Adidas, Nike, and Puma will be relying more on individuals to sell football boots, shirts and accessories during Euro 2016 over the coming month.
The tournament is this year’s top event for the world’s biggest sports-gear suppliers.
Adidas, roughly tied for market share with Nike in the $5bn (€4.4bn) global soccer-gear market, is banking on top players’ ability to reach fans directly and shifting a larger part of its $2.7bn annual marketing budget toward them compared with the big team sponsorships that defined its past.
Part of the reason is the rise of social media — getting sporting idols to recommend a brand’s accessories on Twitter and Instagram can grant more bang for the marketing buck than spiralling team sponsorships, which can top $1bn.
Campaigns built around individual stars also let the brands get their message to kids in a more controlled fashion than through decade-long club links, at a time when fast-changing tastes mean kids want new colours and designs every few months.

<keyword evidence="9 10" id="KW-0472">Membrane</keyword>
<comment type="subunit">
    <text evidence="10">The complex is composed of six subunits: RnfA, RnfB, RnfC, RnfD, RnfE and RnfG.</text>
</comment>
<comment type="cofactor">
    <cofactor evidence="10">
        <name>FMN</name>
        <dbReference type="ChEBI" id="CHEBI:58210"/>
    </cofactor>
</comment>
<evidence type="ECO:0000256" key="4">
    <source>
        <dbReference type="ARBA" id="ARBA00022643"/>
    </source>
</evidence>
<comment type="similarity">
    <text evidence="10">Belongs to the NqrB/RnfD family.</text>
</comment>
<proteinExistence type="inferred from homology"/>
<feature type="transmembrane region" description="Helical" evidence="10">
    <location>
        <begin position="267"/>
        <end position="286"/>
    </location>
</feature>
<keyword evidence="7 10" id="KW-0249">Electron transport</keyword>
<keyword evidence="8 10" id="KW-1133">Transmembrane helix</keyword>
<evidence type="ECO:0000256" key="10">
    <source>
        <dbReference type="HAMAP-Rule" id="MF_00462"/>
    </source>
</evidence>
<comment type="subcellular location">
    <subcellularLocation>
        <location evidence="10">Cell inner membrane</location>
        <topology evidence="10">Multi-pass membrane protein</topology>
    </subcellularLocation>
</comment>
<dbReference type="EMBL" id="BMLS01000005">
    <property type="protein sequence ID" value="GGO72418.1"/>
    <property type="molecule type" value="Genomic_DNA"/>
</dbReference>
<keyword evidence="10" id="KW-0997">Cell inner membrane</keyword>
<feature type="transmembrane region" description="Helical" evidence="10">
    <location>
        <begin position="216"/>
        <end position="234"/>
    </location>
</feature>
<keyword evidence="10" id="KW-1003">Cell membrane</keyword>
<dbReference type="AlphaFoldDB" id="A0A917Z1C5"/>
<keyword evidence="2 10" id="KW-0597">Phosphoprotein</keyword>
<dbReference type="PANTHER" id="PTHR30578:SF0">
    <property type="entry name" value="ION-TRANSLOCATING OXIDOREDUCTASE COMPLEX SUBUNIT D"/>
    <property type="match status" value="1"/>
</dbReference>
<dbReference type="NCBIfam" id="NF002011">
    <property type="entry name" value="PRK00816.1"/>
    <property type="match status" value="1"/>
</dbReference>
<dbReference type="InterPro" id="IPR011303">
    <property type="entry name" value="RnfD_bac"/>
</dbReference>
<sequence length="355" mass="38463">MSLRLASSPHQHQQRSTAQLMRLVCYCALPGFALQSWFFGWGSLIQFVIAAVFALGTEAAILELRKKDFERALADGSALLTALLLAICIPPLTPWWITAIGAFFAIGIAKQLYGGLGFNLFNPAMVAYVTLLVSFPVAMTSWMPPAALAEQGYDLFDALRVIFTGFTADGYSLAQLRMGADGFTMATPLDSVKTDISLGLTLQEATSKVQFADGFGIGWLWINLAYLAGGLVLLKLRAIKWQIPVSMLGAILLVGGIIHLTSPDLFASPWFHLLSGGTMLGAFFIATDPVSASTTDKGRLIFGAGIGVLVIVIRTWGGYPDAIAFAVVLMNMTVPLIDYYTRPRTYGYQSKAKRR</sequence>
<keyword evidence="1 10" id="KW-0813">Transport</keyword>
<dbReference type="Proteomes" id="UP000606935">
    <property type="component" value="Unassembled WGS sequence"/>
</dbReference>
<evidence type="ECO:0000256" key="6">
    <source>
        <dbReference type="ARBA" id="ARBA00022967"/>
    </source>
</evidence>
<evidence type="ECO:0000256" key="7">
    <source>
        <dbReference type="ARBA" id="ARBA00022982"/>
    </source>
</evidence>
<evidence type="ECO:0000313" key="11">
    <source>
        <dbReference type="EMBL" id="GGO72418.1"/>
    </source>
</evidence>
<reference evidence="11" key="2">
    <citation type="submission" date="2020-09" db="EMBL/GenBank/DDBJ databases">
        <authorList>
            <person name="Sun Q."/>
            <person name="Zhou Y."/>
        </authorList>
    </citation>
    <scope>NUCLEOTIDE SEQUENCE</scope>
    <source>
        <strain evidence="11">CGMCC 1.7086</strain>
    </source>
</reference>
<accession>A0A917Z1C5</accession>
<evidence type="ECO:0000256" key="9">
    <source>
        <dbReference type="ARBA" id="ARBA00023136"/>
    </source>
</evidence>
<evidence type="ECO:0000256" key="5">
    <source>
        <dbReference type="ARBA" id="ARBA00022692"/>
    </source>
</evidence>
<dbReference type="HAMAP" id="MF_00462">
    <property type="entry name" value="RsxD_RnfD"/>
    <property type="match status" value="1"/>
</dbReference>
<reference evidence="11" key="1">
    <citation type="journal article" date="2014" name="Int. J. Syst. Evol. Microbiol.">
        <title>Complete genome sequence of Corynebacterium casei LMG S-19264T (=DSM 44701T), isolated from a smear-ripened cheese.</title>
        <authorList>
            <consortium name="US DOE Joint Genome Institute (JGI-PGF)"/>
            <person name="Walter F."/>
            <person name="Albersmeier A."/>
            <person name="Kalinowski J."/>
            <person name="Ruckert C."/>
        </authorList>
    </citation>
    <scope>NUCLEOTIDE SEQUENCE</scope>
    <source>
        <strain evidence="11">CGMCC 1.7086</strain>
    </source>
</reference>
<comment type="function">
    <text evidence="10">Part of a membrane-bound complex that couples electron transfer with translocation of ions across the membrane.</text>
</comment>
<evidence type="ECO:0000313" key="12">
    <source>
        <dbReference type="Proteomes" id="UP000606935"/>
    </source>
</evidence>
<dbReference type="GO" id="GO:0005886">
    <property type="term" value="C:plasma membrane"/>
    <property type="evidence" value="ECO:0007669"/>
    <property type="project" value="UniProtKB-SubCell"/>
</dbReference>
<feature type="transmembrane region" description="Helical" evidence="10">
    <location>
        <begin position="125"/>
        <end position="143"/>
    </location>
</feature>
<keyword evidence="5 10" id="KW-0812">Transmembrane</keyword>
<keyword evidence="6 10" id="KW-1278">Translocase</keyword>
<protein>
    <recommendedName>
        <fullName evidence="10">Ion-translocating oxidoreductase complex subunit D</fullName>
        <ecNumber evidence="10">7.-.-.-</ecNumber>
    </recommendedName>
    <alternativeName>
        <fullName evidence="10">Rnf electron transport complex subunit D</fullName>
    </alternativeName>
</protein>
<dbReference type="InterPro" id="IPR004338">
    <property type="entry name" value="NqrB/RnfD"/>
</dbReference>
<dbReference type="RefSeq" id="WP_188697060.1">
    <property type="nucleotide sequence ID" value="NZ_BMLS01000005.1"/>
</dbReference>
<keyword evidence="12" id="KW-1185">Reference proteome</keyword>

In addition to the German stars, whose team won the World Cup two years ago, Adidas plans to promote France’s Paul Pogba during the Euros.
The company last month ended its deal with Chelsea, worth about $438m over a decade, six years ahead of time. Adidas has also exited sponsorships with German clubs Bayer Leverkusen, Wolfsburg, and FC Nurnberg.
However, team sponsorships are still important marketing tools. Adidas benefits from its associations with Juventus and Bayern Munich. Barcelona, a Nike team, boasts 17.7m Twitter followers.
While team sponsorships boost brand awareness, player deals are best for selling shoes. Next week, Adidas will give a forecast for sales of football boots and gear compared with the €2.2bn it sold last year.
Nike, which reports annual results on June 24, sold $2.2bn of gear last year.
It recently opened a space in Paris dubbed the Palais of Speed, showcasing videos and exhibits built around stars including Cristiano Ronaldo, whose 42.9m Twitter followers are a key conduit for Nike to his fans.
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